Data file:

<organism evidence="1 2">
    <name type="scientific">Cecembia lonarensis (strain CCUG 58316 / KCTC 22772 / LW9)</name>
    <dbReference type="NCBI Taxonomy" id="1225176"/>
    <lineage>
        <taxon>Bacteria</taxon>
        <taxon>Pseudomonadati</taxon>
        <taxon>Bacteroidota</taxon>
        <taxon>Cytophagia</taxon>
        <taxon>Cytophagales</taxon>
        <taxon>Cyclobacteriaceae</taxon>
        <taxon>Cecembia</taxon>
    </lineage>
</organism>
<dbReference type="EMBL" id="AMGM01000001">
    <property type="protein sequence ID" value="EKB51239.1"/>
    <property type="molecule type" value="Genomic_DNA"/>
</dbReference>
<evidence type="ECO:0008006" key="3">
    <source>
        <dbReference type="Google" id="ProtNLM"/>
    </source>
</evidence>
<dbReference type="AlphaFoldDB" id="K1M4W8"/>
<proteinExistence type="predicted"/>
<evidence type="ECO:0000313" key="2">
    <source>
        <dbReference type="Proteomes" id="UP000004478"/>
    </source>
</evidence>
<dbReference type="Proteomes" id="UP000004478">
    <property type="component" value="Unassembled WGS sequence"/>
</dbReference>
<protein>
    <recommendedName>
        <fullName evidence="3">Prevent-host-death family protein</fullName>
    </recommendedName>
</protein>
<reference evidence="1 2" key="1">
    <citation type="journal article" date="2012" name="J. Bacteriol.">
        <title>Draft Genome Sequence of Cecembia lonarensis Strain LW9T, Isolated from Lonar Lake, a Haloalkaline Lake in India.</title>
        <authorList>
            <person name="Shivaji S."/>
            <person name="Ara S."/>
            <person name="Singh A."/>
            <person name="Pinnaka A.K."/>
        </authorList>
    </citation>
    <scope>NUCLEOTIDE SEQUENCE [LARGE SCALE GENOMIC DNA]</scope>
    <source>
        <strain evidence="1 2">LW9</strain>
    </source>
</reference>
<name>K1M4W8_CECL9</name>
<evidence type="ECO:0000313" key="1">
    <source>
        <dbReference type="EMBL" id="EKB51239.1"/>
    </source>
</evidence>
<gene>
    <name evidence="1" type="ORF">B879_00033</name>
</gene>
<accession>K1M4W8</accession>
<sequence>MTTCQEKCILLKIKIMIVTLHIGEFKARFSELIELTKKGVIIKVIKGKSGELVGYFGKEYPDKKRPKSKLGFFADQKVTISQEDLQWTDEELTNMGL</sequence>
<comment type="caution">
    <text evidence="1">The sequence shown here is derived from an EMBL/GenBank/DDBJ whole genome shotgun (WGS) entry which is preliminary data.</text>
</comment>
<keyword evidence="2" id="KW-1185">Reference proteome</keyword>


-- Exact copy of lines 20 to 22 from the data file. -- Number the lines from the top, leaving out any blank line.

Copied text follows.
        <dbReference type="Google" id="ProtNLM"/>
    </source>
</evidence>